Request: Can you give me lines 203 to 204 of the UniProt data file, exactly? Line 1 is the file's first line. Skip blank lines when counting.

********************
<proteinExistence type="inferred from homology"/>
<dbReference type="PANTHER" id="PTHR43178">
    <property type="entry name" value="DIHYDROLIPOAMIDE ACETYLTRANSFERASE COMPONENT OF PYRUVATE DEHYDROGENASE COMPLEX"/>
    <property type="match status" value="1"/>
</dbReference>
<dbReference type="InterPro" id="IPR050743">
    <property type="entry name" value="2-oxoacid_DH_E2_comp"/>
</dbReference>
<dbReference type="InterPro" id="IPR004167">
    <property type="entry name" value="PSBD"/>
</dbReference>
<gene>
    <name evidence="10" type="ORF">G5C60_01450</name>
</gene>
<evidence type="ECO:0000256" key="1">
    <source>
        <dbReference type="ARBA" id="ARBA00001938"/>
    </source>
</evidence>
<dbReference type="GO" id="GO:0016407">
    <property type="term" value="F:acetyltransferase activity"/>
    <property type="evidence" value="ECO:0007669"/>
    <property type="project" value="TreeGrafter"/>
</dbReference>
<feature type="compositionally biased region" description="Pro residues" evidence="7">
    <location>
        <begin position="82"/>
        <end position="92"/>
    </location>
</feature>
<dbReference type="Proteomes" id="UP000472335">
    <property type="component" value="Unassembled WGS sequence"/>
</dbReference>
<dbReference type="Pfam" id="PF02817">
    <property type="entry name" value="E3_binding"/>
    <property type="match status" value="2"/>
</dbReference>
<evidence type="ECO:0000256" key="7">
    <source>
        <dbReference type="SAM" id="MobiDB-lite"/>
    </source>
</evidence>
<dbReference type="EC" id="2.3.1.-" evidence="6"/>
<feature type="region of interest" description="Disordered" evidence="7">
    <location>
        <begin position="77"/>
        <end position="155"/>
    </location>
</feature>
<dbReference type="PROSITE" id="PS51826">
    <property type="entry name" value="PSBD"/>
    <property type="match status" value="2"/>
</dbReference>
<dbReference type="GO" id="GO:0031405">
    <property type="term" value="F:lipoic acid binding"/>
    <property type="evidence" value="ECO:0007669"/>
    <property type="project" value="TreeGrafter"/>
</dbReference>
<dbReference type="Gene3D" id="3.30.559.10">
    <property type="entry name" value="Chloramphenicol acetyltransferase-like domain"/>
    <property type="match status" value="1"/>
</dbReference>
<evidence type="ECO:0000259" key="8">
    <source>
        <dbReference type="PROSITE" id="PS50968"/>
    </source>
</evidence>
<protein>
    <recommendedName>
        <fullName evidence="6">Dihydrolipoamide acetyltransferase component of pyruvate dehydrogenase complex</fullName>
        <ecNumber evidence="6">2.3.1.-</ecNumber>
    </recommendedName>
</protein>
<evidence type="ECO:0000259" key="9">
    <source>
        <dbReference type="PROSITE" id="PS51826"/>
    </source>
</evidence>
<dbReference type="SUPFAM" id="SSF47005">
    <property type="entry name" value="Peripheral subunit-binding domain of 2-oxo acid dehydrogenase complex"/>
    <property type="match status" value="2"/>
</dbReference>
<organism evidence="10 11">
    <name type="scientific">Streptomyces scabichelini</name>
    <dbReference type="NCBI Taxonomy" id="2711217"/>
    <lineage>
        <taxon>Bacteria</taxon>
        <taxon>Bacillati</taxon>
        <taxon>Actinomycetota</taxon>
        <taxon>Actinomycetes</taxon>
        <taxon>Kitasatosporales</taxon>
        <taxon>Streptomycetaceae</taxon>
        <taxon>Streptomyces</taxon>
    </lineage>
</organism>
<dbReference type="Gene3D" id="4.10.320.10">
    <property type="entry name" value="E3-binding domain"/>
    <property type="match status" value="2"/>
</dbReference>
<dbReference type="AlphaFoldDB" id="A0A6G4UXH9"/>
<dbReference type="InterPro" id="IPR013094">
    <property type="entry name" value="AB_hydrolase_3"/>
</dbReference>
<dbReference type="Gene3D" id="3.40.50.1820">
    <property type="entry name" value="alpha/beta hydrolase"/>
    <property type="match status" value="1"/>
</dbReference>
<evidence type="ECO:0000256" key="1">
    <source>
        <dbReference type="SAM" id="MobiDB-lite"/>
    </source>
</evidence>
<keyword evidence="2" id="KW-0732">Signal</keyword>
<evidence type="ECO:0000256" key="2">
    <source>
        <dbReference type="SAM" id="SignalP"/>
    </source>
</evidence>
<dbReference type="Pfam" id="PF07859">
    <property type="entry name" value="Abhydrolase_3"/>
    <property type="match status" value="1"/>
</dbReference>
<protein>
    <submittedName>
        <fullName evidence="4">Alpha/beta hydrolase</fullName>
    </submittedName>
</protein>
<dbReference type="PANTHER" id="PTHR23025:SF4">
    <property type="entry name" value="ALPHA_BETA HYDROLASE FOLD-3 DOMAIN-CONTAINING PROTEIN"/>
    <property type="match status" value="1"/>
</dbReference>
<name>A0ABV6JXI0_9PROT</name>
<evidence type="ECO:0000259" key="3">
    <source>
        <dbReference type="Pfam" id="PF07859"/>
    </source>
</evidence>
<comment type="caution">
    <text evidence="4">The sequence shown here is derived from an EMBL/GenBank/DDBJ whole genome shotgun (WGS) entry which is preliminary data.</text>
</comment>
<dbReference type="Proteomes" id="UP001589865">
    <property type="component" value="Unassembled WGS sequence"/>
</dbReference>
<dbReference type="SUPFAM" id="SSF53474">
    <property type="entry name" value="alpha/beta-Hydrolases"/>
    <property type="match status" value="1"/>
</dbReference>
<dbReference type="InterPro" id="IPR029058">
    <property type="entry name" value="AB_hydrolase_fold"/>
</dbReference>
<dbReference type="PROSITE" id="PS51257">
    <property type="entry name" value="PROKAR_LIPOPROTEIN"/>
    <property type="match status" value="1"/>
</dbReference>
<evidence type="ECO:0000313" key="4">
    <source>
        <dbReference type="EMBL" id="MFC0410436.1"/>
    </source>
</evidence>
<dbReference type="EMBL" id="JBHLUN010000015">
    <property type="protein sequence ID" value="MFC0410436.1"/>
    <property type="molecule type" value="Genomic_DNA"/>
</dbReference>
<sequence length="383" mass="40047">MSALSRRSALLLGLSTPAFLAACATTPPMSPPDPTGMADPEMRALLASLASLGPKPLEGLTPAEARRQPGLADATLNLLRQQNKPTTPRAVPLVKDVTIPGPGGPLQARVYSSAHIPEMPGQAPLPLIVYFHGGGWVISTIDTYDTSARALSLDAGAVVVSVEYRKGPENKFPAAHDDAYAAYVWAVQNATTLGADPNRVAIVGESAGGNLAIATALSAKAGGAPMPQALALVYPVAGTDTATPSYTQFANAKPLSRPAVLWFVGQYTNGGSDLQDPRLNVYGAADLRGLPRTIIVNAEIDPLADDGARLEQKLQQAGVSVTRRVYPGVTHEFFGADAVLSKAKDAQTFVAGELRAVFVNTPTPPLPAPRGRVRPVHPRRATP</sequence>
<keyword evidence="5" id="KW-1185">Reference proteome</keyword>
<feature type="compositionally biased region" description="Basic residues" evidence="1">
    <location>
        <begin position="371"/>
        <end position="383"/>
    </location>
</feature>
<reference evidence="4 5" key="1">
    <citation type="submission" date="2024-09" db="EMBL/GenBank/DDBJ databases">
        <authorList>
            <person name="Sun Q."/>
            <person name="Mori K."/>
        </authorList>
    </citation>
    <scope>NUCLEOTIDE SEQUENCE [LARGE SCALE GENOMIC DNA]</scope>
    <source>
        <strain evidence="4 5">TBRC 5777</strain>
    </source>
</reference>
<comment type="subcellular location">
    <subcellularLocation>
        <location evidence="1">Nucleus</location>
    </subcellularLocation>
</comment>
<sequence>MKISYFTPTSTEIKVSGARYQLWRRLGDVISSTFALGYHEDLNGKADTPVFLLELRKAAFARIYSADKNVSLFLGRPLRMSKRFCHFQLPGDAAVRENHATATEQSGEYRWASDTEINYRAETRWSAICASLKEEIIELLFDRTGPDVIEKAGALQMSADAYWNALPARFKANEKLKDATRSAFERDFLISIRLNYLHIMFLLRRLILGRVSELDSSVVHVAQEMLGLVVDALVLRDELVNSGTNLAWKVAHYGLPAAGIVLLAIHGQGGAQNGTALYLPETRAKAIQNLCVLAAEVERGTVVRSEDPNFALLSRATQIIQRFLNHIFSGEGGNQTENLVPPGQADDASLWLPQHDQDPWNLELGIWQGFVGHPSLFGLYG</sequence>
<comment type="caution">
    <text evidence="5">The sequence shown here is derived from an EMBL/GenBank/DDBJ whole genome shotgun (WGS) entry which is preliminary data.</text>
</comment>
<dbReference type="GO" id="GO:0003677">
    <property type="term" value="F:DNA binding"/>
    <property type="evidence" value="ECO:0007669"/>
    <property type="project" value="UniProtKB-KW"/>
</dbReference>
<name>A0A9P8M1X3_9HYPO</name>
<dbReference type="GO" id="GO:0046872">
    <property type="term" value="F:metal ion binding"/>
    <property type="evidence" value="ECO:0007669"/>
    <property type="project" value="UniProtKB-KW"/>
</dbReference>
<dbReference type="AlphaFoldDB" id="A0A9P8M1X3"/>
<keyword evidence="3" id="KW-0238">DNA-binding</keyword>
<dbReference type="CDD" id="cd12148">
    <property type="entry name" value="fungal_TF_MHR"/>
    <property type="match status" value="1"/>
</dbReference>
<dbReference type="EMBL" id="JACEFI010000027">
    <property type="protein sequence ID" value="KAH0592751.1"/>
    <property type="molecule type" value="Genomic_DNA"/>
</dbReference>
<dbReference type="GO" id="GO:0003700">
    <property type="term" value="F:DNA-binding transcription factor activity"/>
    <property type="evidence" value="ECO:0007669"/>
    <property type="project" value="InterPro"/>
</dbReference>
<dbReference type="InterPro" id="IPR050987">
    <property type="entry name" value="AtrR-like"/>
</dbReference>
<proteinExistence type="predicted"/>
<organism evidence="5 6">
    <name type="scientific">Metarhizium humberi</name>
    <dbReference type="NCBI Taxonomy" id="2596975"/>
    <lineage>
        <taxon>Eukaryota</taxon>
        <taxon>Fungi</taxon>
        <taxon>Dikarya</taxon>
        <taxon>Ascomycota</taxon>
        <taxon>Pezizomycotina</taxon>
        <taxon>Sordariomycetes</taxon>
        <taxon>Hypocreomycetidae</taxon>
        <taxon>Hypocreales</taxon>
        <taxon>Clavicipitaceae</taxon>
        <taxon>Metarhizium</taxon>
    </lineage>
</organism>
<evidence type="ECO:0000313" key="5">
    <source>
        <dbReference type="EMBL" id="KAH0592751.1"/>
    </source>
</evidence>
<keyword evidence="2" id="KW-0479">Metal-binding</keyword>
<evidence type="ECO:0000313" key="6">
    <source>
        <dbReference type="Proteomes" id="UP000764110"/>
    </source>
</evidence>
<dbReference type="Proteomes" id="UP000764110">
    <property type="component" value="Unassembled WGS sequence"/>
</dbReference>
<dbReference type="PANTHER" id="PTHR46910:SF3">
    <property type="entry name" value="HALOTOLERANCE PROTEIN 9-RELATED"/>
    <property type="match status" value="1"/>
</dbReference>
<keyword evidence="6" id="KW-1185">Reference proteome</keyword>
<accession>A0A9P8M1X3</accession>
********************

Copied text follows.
</dbReference>
<dbReference type="AlphaFoldDB" id="A0A9P8M1X3"/>